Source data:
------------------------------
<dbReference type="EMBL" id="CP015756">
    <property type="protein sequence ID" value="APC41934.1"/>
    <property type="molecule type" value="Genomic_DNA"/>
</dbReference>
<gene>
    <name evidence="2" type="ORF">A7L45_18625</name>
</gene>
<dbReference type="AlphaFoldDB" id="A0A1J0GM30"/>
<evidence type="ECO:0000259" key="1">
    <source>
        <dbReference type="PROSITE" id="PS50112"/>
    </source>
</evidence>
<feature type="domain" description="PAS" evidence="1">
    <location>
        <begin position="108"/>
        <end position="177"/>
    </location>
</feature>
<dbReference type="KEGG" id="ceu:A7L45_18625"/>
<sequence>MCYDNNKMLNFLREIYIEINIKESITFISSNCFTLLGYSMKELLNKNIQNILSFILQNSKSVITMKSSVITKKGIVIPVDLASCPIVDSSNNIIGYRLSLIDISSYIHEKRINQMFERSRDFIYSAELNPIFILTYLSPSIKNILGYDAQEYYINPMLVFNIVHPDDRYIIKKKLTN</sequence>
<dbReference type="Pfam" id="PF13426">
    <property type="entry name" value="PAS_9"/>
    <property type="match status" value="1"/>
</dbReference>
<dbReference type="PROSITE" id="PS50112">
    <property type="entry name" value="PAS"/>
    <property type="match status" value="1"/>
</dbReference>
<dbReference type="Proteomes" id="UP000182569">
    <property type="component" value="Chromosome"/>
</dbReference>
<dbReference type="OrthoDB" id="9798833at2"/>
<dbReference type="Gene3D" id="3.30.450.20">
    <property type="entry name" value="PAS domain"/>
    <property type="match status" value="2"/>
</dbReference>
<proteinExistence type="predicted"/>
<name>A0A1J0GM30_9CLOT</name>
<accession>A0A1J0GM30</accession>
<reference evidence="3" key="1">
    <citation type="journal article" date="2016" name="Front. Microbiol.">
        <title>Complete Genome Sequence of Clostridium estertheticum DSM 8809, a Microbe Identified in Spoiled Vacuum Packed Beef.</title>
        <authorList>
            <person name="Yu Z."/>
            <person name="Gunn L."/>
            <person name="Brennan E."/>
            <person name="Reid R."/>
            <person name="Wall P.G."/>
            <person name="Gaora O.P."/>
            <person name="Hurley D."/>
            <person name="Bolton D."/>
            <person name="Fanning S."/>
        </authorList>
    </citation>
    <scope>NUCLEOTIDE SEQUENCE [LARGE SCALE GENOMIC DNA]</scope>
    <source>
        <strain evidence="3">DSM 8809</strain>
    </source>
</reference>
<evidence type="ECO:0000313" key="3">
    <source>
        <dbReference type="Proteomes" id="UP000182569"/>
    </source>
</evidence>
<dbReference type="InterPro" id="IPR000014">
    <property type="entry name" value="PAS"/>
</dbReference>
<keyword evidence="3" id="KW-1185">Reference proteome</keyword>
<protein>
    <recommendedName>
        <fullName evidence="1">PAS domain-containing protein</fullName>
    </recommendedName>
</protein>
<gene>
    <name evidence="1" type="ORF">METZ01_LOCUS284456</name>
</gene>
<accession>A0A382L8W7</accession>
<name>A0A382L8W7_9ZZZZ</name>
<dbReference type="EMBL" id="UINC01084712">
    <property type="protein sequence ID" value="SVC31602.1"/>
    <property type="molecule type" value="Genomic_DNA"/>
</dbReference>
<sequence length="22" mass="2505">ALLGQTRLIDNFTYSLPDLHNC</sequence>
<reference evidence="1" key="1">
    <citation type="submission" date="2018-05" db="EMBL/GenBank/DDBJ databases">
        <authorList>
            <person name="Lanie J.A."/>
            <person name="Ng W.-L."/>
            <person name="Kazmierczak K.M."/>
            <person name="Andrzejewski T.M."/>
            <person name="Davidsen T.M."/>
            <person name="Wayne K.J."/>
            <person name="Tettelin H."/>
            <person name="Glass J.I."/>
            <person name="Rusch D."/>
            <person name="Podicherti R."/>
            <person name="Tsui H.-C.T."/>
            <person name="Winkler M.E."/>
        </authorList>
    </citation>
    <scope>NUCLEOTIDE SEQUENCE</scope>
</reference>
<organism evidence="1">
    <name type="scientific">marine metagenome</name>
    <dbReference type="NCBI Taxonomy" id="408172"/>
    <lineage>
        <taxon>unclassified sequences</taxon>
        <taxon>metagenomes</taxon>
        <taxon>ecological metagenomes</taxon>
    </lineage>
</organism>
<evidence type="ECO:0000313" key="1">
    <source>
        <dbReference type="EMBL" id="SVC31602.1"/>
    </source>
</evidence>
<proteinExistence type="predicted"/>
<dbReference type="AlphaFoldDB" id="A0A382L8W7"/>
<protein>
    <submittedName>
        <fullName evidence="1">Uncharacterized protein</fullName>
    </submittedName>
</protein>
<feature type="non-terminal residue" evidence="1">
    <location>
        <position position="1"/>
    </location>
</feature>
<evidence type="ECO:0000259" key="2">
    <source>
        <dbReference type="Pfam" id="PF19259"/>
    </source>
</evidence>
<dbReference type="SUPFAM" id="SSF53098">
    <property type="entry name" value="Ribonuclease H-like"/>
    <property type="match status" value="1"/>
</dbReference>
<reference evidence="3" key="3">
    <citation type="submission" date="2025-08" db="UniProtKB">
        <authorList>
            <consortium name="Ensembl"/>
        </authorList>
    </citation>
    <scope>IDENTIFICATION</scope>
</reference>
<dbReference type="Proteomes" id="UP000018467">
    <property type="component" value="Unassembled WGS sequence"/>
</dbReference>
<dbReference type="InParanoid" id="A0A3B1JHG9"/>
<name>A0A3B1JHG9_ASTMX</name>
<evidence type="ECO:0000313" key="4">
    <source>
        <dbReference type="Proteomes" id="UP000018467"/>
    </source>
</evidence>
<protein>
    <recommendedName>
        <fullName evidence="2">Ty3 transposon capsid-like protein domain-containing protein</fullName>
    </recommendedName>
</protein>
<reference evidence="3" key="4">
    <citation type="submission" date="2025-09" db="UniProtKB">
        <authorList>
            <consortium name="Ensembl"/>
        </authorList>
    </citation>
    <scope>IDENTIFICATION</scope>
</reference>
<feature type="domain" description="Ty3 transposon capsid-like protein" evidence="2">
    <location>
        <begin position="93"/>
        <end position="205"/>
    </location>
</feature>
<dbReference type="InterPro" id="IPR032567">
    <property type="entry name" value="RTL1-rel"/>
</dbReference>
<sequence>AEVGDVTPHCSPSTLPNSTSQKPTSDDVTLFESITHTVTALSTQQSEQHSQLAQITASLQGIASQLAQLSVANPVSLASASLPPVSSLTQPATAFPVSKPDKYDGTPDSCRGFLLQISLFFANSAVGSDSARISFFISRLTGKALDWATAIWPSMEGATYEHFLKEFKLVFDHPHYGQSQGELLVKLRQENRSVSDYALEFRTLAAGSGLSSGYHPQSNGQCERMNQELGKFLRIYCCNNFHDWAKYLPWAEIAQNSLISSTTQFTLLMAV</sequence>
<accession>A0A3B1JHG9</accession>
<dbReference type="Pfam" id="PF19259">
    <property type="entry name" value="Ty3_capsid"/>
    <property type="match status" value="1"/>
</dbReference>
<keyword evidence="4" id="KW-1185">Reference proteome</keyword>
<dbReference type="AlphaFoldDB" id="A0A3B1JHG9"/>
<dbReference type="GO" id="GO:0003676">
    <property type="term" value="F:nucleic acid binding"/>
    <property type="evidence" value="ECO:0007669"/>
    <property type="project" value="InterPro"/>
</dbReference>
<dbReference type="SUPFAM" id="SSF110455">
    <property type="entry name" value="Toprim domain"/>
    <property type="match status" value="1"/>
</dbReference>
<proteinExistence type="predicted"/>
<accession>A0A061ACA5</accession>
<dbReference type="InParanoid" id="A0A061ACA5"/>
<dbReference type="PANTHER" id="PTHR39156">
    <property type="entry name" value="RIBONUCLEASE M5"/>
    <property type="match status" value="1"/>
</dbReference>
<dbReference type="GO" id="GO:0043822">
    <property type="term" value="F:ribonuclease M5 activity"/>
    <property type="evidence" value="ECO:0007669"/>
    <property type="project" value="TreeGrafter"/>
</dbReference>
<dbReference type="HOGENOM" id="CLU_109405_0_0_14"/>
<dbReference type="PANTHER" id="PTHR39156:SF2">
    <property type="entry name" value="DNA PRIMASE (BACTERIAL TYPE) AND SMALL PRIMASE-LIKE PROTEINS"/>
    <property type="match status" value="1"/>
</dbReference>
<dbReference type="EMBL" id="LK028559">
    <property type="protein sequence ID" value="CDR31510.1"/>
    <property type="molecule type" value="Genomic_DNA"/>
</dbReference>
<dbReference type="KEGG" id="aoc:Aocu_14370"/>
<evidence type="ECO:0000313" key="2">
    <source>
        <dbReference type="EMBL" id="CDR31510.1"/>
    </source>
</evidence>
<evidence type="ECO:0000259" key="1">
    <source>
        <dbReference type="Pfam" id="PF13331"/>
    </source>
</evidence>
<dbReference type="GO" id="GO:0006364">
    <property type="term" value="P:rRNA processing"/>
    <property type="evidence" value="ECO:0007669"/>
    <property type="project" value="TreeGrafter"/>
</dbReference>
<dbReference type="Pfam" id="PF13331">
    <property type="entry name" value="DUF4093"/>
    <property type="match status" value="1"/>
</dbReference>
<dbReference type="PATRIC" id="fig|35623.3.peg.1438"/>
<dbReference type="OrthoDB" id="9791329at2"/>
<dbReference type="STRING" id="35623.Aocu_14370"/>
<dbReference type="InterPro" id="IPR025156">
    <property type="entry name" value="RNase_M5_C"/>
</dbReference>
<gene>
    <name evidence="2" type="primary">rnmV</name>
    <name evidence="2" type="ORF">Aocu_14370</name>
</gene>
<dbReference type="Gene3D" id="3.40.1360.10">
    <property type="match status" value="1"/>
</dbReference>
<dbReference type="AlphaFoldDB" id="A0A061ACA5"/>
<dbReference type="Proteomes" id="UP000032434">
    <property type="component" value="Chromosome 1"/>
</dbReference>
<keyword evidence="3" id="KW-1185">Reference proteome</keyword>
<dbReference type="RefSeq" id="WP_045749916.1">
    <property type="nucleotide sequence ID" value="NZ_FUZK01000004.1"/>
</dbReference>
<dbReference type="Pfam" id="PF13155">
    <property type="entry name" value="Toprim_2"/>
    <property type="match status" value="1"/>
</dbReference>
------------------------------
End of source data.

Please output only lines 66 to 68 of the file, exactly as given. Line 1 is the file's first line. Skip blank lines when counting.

<dbReference type="InterPro" id="IPR000014">
    <property type="entry name" value="PAS"/>
</dbReference>